It’s half past 8 in the evening and Neema’s children have just settled around the dining table. Eight-year-old Aryan is glued to his tablet, streaming videos off YouTube in between his irregular bites while his sister Dhruti, has her mind on her Instagram feed than the meal in front of her. Pre-occupied from how the day unfolded at work, Neema’s motherly reminders, coaxing her children to eat, come in spurts. Over the last fifteen minutes, there hasn’t been a single meaningful interaction.
Technology has invaded dinnertime, not just at Neema’s household but across the world. Thanks to the multitudes of online distractions, conversations with our children over dinner can fall prey to one-word answers and abrupt air of silence.
How’d you sleep? Fine. How was school? Good. How much do you love me? Ugh, stop.
We may not be the first generation of parents to deal with this communication breakdown, but we are the first to compete with social media and apps vying for our kid’s attention.
So how we deal this breakdown? At Ekya, we explored the problem with our team, members of the Ekya Learning Centre and the teaching staff – parents of students from pre-primary to senior school and here is what we learnt.
Dinner is that meal of the day when everyone comes together to break bread together. It is the perfect time for parents and children to revive the lost art of genuine conversation.
“You get one meal a day, together and this time should be used to connect with everyone in the family. I always ensure my boys are at the table with me, telling me about their day or discussing a topic of interest”, says Ms. Aruna to looks into the English curriculum at Ekya.
Why is it important to get conversations going with your kid over dinner?
Aside the one meal shared in each other’s company, the dining table is where the relationship between the child and the parent is strengthened. Speaking openly to familial audience brings out a positive outlook in the child that can potentially keep away symptoms of depression. While bringing up the opportunity of improving their vocabulary and enunciation, especially for younger kids, parents can really get a perspective into the day of their child and the events that unfold in the little one’s world.
For most parents, this concept is probably intuitive, but it turns out there’s science behind it. In her bracing new book, Reclaiming Conversation, MIT psychologist Sherry Turkle explains that the rituals of dinner are “sacred.” “It’s around food where we relax,” Turkle told us, “where we look each other in the eye and say, we’re ready, we’re listening”
Family Talk Jar
A set of unknown questions left to be revealed every night at the dinner table, the Conversation Jar works great, especially with little kids. A well-worded question is the quickest way to connect after a long day. It could be a topic of interest or a quirky question; these are sure shot starters that can spark deeper conversations about things that matter to your kid and you.
No Devices at the Table
To erase distractions is to cut away their source – no technology or its influence at the table. Ms. Ahlada, who leads our Computer Science curriculum at Ekya shares her dining table policies at home,
“I have a strict policy at home, during dinner. No phones, no tablets, no devices. Books are also no exceptions. No voracious reading at the dining table. Checking for emails, messages can wait for an hour”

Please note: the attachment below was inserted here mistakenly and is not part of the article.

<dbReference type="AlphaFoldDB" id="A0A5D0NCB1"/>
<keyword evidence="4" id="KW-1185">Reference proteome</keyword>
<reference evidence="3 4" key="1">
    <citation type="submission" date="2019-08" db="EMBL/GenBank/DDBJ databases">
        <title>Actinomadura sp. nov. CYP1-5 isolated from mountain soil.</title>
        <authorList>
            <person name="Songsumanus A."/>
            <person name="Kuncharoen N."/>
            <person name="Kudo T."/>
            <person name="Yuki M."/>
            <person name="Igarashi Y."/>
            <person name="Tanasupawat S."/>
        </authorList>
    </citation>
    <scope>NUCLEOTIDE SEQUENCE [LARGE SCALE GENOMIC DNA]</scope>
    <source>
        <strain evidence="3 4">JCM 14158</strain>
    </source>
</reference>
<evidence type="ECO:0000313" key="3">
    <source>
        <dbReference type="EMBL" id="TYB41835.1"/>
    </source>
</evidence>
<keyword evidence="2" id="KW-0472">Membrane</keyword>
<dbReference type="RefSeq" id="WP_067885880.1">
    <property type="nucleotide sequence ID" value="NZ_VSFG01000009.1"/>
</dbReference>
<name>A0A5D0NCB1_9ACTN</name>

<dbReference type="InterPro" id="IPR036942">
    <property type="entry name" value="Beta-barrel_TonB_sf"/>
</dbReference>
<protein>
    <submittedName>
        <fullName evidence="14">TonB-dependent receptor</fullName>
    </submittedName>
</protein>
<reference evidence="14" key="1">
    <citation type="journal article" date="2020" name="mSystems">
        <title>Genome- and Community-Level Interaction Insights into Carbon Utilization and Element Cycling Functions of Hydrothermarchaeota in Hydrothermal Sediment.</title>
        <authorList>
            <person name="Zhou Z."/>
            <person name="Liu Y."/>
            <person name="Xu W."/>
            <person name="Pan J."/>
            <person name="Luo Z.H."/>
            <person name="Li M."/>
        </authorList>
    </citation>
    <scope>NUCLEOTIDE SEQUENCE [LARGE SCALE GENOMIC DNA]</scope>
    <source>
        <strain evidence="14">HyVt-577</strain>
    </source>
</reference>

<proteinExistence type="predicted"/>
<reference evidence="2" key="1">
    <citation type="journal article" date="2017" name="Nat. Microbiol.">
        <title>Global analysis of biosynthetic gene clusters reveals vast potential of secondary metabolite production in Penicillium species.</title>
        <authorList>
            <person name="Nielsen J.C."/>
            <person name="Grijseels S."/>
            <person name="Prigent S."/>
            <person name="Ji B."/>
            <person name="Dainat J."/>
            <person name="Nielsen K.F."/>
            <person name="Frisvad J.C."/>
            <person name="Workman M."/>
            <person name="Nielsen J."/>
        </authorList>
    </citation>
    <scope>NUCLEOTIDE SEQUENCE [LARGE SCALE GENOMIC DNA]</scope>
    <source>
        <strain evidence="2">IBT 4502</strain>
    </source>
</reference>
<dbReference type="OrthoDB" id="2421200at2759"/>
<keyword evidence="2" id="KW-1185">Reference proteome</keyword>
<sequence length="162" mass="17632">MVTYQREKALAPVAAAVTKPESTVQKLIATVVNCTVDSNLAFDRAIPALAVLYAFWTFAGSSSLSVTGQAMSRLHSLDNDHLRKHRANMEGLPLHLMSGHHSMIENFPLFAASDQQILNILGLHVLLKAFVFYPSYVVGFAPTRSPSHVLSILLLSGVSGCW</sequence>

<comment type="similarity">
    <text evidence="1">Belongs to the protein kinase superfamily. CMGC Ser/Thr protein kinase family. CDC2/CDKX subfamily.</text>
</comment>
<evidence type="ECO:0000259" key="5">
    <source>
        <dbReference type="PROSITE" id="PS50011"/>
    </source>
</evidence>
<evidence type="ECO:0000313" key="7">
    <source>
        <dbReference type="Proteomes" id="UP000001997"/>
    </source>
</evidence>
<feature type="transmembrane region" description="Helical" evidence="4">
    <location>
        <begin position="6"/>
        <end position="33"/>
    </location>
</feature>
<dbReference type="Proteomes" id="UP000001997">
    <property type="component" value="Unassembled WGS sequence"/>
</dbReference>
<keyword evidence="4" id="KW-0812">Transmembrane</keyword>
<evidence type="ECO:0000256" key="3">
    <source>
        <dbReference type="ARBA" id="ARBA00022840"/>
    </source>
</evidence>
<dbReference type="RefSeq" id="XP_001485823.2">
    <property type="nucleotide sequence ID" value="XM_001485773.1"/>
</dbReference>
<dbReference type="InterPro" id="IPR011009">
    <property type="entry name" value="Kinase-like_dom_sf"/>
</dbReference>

Turkle has found that even having a phone in your peripheral vision affects the way that you engage with people, which is why a no-device policy helps cultivate good conversations over the table.
Create room for dialogue
Parents have to be genuine in their approach to strike up a conversation with their child. Create a safe space for dialogues, where they can air their grievances, express their thoughts and opinions.
Unlike exchanges with friends and classmates, dinner conversations aren’t performances where kids have to worry about how their peers will react.
“At the family table, kids learn that all kinds of feelings are acceptable,” Turkle says.
Make it regular
It’s the ritual that’s important, irrespective of what is on the menu. “Dinner happens one night, and then it happens again,” Turkle says. “It has that quality most conversations don’t: It’s on-going. Parents need to leverage exactly this.”
Getting this habit started at the table requires getting used to although we should not make an ordeal out of having a conversation, as Ms. Aruna puts it,
“No sermonising. Avoid making rules for the conversation, let it flow naturally. The topic at the table can be of interest to any member of the family. Participation is key, that is when everyone is involved and want to be involved because they are listened to, and not just heard.”
Don’t just ask about their day
“Studies show that dinner is a good place to remind kids that they are part of a larger narrative—if nothing else, it puts everything goes on in their lives into perspective”
Instead of the regular day’s proceedings, ask “Do you know where your grandparents grew up?” This is a perfect time for parents to recollect personal childhood experiences or share incidents from workplace or home and encourage the kids to do the same. Ms. Shobha from Ekya Learning Centre agrees, “Over our dining table talks, I get to know so much about what kind of music my daughters listen to, what they enjoy learning, what is happening around their circles. I use this opportunity to get with the times. It is so much fun to hear from them – the latest trends and fads, the current obsessions on social media. “
To help parents get started with great dinner conversations with their children, here is a list of questions that can be quizzed over at the dining table: